The Teacher–Ranger–Teacher (TRT) program provides opportunities for teachers to connect to the resources in a national park. Teachers develop lesson plans based on their park experience for use in the classroom and parks.
Classroom teachers are detailed as park rangers to Klondike Gold Rush National Historical Park through an Inter-Governmental Personnel Act (IPA) agreement between their own public school district and the National Park Service. This program links the Park to teachers from under-served school districts. Teachers spend 8-10 weeks working in the park. They perform various duties depending on their interests and the needs of the park. During this time, the park provides a ranger uniform and a stipend .
Once they return to their schools, teacher-rangers bring national parks into the classroom throughout the school year. Then during National Park Week in April, teacher-rangers wear their NPS uniform to school and engage students and other teachers in activities that relate to the Klondike Gold Rush National Historical Park and other NPS sites.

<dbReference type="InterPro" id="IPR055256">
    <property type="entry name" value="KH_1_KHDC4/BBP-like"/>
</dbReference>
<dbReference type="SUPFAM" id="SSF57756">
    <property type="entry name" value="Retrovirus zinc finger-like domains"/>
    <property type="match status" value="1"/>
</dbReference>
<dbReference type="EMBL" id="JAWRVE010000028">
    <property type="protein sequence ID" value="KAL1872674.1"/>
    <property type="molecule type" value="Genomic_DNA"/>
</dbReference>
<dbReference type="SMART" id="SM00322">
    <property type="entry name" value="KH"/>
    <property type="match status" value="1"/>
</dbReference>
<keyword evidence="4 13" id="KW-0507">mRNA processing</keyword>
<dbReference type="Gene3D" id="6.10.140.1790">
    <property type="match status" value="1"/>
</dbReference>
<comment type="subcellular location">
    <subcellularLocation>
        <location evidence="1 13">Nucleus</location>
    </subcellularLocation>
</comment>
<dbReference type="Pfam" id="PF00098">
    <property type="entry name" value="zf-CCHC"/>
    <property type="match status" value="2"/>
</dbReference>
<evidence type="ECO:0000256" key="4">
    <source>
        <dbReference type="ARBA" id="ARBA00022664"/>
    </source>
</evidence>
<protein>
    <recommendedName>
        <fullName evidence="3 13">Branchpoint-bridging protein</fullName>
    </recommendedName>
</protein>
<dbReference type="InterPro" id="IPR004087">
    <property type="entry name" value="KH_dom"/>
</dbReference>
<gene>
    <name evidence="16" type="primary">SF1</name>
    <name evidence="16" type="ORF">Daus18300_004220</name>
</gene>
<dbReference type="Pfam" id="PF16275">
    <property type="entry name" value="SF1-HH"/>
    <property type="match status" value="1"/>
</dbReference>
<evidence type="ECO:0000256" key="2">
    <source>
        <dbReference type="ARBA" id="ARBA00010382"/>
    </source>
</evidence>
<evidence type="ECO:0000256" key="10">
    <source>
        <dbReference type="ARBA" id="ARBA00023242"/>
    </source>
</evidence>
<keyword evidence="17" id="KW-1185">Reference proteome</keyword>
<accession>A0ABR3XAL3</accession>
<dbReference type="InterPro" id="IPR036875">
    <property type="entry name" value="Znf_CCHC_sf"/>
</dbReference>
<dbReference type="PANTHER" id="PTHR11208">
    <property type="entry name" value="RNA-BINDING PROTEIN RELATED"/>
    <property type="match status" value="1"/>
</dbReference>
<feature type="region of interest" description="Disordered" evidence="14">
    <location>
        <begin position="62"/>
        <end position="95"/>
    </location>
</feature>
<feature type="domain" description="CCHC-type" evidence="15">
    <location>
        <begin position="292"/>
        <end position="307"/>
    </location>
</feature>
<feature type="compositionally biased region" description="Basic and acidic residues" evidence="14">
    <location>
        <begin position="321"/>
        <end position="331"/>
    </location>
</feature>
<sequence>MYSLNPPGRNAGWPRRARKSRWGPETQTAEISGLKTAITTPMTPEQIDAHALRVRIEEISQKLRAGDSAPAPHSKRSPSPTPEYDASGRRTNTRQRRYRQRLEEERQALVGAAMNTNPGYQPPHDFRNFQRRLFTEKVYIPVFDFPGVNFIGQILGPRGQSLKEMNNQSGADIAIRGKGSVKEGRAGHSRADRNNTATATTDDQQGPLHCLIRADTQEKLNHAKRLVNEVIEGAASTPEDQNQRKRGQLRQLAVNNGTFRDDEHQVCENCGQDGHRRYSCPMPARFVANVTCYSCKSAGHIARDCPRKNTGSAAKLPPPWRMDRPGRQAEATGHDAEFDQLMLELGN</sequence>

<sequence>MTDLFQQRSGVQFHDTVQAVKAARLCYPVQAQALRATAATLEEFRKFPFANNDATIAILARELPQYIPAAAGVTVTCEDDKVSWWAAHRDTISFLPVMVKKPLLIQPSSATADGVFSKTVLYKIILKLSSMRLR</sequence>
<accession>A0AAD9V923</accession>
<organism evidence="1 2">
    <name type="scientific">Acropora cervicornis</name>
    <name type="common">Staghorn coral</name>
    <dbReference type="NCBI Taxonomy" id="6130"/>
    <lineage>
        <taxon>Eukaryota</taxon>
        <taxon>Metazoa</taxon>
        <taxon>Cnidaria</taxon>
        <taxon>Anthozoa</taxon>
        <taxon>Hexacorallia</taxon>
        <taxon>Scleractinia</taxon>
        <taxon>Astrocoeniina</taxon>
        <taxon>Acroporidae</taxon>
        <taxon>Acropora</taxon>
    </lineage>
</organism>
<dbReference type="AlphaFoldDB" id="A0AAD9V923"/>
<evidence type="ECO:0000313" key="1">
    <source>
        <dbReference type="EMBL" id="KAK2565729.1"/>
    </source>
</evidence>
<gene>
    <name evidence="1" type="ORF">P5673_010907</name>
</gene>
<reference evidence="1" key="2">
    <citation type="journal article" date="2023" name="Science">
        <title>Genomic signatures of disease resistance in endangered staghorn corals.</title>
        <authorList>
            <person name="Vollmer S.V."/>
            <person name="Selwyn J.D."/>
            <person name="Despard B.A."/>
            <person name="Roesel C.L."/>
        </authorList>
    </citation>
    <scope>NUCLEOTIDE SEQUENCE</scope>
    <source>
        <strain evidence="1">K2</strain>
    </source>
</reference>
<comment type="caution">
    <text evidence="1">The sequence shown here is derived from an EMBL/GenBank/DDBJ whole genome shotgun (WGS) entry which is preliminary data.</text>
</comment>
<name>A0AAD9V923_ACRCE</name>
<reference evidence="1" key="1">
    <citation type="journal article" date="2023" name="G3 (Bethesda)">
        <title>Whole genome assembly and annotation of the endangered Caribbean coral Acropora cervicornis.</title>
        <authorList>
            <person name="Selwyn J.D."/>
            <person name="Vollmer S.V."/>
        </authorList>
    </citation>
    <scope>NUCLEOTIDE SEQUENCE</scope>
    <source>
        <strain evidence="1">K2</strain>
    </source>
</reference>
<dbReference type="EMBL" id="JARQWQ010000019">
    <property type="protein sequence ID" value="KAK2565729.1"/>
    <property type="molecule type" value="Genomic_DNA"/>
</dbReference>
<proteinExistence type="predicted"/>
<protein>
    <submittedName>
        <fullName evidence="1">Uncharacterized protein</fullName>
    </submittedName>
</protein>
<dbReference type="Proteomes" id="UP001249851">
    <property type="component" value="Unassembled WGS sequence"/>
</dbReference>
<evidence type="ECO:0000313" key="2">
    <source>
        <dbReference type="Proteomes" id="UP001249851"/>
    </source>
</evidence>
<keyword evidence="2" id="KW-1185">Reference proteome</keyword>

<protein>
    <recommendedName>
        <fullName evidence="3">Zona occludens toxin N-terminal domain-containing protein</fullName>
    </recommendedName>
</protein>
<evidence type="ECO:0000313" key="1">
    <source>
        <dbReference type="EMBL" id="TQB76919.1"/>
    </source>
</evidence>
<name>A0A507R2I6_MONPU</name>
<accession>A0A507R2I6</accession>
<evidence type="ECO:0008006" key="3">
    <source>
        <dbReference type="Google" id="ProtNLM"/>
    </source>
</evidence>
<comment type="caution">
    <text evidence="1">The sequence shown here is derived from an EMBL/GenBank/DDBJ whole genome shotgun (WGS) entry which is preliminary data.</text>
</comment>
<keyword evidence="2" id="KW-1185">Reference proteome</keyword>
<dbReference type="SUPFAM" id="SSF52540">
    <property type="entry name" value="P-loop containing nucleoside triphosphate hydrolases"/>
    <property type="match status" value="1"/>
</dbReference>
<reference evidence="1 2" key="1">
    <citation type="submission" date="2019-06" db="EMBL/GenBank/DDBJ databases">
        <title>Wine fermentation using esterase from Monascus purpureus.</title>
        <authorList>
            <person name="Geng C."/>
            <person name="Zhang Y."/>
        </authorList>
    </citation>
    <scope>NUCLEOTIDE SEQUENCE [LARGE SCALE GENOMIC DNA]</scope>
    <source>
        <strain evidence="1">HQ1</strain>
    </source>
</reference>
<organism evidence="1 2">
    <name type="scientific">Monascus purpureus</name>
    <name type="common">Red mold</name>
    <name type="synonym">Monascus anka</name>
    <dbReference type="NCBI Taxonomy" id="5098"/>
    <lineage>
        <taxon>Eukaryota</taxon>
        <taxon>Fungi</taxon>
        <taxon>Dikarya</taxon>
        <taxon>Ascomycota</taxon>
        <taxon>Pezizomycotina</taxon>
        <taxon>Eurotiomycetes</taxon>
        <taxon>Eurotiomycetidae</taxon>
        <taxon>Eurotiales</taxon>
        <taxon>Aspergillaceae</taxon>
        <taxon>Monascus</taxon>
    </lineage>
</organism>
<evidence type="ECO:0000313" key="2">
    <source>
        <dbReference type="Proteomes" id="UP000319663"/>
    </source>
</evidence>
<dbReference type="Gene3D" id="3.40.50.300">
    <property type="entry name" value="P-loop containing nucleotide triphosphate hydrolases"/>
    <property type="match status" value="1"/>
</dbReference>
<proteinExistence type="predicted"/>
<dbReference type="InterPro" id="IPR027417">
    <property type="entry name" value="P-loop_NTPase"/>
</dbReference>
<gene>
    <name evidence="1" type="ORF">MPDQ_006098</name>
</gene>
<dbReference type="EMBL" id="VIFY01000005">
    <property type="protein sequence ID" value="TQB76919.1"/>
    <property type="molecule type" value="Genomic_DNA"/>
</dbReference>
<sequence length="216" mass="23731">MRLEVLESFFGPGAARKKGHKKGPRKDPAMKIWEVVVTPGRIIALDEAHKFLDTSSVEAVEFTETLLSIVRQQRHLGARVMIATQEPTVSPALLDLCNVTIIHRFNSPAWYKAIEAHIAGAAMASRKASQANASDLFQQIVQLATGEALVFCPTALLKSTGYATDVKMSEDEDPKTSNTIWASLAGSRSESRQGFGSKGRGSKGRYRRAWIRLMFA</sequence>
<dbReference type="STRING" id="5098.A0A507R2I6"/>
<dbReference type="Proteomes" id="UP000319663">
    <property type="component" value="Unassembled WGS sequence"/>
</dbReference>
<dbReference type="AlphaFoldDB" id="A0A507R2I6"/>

To School Children:
To Klondike Gold Rush National Historical Park:
Potential Park Experiences
Did You Know?
In 1896, a year before the Stampeders travelled through Seattle to the Klondike, the city's total business receipts were $300,000. Within eight months of the S.S. Portland's arrival in August 1897 Seattle businesses generated $25 million.